As the eaglets continue to thrive under the constant, diligent, finicky care of their parents, another very real thing has happened in our community. Our friend’s fiancée was crushed in a horse accident yesterday afternoon. Details are sketchy. Maybe someone saw it, or not. She suffered a broken shoulder, broken ribs, broken pelvis, shattered from the sound of it; she underwent surgery resulting in plates and pins this afternoon. And she broke her back low down. Heavily sedated, with a swelling brain, she was able to wiggle fingers and toes. So signs are good for her possible full recovery, but still, it’s dicey.
Uncertain. Uncertainty rears its ugly head yet again, reminder of impermanence. Yesterday Rick was doing his job, happily, cheerfully, joking with his co-workers, earnestly discussing MLS listings and realtors’ tactics in the break room, thinking about his wedding a month from tomorrow, and how lucky he was to have met this wonderful woman. Last night, he drove frantically the 85 miles from here to the City, to meet the flight for life, bringing in his very broken soon-to-be wife. You never know.
You never know what might happen from one moment to the next. Yet, some things you can see coming from a mile or a few years away. You see incremental steps of what comes next, when it gets there you recognize it, you’ve known it was coming, and you ride it out. Other things, they slam up on you like a tsunami, little or no warning, a few minutes, a moment. They can dash you to the ground with the sheer element of surprise.
Shouldn’t we all live in constant awareness of uncertainty, making friends with impermanence, surviving the element of surprise?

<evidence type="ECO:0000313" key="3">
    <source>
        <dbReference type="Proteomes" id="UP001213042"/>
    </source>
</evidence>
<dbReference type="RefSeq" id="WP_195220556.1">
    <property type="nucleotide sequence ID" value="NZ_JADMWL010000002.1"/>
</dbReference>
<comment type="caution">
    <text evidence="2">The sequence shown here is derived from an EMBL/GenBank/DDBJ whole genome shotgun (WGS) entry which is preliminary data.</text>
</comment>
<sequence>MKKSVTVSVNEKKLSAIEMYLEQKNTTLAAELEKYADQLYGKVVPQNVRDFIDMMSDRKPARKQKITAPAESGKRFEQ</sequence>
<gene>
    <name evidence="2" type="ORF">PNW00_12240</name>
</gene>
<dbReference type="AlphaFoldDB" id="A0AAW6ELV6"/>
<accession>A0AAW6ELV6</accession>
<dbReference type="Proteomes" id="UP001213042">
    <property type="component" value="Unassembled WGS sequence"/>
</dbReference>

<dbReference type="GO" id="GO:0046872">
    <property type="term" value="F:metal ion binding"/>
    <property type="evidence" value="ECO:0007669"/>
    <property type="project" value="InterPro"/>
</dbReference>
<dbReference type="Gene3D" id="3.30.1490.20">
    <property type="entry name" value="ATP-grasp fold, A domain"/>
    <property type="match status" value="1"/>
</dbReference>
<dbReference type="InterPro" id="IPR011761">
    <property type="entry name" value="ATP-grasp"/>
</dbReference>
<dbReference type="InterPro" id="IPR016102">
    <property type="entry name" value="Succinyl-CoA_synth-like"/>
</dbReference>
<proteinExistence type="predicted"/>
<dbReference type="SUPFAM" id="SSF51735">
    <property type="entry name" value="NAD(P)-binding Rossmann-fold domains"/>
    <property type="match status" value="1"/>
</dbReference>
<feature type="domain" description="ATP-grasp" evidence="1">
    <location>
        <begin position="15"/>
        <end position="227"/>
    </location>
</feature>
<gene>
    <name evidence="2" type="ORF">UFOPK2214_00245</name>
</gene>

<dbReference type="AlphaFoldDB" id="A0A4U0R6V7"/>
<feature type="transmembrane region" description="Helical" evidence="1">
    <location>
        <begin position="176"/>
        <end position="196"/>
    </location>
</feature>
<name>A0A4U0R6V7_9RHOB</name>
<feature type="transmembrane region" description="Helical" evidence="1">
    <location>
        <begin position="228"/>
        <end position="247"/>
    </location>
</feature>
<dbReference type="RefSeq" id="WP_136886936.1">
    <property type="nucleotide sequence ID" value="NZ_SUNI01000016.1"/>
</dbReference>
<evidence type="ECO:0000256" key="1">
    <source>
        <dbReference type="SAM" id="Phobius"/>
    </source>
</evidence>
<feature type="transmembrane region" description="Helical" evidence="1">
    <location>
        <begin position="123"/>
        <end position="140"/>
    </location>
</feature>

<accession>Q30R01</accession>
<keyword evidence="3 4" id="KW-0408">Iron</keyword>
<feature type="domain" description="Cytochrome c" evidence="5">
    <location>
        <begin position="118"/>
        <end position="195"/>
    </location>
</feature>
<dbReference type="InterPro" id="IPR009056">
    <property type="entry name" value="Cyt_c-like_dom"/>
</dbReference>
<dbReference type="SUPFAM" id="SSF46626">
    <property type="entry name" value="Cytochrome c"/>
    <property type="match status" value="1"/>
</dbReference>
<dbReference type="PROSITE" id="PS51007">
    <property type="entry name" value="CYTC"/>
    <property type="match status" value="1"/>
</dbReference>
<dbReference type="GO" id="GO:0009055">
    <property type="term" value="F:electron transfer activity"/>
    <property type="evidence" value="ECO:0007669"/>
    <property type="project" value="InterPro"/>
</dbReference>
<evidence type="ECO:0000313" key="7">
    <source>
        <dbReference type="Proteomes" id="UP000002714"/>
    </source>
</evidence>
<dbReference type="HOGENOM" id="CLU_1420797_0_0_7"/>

The eagles will. They will take what comes, with disappointment or pride, they’ll all survive, or some of them won’t. The more I watch our hidden webcam of their lives, their common inspiration, their subtle communication, their graceful, almost bumbling tender care of their young, the more I understand evolution. Instinct is graceful, however sharp or awkward its participants, and tender, and fierce, and very, very simple. They take it as it comes, adapt as well as they can to do what they must do, to replicate themselves. No second guesses.
This steady stream, a documentary wet-dream, we are live in their lives. They go on regardless of our imaginings, of our questioning their identities, of our attachments to the parents, to the eaglets growing so strong. I’ve seen them face near-tornado conditions, the nest swaying in the tree swaying in the wind, the mother’s feathers blown backwards across her back exposing her skin to the chill wind to protect the downy feathered young. Their lives are simple, and there’s equanimity. This evening, he fed her from his beak to hers a few choice morsels, between feeding the chicks. Tentative acceptance between fearsome hunters, the trust of a lifetime. Everything could change tomorrow.